Can We Afford This Mortgage Revision?

Mortgage revisions may help many homeowners keep their homes but in many cases that may not be enough. "Toxic" mortgages were only one part of the reason for the collapse of the housing bubble. Home locations, sizes, maintenance and operation costs are a few of the other "toxic" problems the plagued our housing stock. And unless all of these factors are taken into consideration, a mortgage revision may just prolong the crisis and prevent practical solutions.

Index

  • The concentration of mortgage defaults in certain geographic areas is more proof that the location of a property is a key to its value. And that a revised mortgage is only affordable if the property is in an areas with ample jobs, schools and other essential services.

    The housing boom resulted in too many homes being built on "affordable" land. And too often the land was affordable because it was far from jobs and services. In this regard, the important questions to answer are:

    Do the lower mortgage features offset any deficits in the location of the property?

    Are jobs available in this area that make these homes affordable?

    Will the increased commuting costs offset some of the mortgage savings?

  • The obvious basics are:

    Heating and cooling costs are proportional to the size of a home.

    Maintenance costs are also proportional to the size of the home.

    Larger homes require more furniture.

    Smaller homes cost less to operate and maintain and those costs don't go down over time.

  • I sent the following letter to the New York times in responce to an article about the mortgage bailout plan:

    "Chairman Bernanke maybe correct in proposing a bailout for the the real estate market (NYT 12/5/08). But in this case as with any of the other governmental interventions, the rules for such a bailout must also address some of the problems that resulted in our current economic crisis. Regulations for such a loan program must address issues such as home affordability, the nation's energy policies and climate change.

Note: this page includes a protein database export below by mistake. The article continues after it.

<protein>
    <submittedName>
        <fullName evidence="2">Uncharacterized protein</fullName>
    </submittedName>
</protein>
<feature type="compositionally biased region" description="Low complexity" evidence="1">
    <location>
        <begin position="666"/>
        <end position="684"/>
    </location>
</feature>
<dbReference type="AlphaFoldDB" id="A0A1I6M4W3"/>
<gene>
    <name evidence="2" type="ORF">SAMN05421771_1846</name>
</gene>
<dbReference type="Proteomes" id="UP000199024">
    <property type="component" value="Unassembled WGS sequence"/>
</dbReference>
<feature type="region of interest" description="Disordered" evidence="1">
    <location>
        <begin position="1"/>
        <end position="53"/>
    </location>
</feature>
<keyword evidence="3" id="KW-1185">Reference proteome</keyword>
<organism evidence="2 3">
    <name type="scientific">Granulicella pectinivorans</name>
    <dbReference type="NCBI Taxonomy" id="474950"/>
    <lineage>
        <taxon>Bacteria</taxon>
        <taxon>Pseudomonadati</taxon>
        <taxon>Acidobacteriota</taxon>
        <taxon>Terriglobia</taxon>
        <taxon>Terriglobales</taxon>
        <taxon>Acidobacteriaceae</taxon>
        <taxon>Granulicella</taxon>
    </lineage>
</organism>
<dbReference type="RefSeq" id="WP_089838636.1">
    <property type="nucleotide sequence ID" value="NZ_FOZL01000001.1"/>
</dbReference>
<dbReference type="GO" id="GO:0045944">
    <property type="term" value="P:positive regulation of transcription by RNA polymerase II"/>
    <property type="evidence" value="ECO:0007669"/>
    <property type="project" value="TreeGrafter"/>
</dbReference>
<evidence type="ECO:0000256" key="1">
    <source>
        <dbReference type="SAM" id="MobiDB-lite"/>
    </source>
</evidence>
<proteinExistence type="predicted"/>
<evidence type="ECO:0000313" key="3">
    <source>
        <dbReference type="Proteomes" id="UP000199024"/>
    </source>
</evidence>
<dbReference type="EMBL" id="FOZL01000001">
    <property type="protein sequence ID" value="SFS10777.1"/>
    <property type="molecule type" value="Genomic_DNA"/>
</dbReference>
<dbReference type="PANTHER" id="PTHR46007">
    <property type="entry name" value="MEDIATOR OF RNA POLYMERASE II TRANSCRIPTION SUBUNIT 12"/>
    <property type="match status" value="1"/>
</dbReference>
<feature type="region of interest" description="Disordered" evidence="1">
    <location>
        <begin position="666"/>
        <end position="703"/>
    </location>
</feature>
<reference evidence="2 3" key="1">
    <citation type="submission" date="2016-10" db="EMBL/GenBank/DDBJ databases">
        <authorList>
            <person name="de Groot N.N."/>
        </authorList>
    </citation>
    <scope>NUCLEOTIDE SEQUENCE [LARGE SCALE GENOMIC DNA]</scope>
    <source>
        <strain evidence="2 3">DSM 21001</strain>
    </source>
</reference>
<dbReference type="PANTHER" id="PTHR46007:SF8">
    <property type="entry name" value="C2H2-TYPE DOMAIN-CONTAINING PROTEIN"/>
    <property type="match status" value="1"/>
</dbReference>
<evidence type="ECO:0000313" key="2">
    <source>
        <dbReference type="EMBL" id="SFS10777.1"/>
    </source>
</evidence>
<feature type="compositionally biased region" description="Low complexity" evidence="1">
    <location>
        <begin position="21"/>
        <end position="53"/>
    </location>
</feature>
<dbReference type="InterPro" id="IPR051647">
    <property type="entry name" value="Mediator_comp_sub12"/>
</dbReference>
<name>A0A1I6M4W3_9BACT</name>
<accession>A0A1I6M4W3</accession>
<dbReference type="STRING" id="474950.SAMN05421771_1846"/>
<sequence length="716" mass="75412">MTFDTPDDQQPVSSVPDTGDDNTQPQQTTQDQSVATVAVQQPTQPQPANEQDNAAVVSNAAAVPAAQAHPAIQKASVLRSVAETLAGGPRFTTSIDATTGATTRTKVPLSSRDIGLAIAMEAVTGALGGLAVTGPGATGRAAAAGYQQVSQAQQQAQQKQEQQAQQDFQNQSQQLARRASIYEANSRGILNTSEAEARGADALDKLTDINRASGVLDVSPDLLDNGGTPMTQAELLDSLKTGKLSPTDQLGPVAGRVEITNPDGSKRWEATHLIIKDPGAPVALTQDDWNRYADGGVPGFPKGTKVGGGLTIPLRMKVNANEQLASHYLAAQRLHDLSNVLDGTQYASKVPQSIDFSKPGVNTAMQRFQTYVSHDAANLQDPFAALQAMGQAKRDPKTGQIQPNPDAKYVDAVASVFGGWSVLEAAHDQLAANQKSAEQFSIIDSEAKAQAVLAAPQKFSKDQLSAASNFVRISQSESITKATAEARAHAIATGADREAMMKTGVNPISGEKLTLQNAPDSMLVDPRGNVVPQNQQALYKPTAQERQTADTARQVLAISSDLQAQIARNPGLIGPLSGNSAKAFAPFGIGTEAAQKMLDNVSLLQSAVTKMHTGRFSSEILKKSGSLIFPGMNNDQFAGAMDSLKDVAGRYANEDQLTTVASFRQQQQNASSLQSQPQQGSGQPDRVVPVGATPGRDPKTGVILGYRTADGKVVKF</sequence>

"In order to qualify for such subsidized loans, home buyers should be able to show that they can afford such a mortgage as well as the other costs associated with home ownership and all other living expenses. A contingency fund must be included in such a budget. The individual beneficiaries and the nations economy will be primed for a new crisis without such a mortgage qualification process.

    "Restrictions are also needed upon the types of properties and homes purchased with these subsidized mortgages. Properties in flood plains, wildfire areas and those subject to severe storms or earthquakes should not qualify for such programs or require special building techniques and materials. The sizes of these homes must also be limited. Subsidized loan programs must help reverse the recent tendency to build McMansions. The additional material and energy costs needed to build these large homes are a precursor for their larger and ongoing energy and maintenance budgets. Restrictions like these will make such homes more affordable to the current home buyers, future owners and our society.

    "Such rules and restrictions must be carefully crafted in order to produce the desired results and reduce some of the inevitable red tape. A failure to deal with these issues will most certainly promote another housing crisis and a housing stock the reduces our ability to deal with the energy crisis, climate change and other disasters."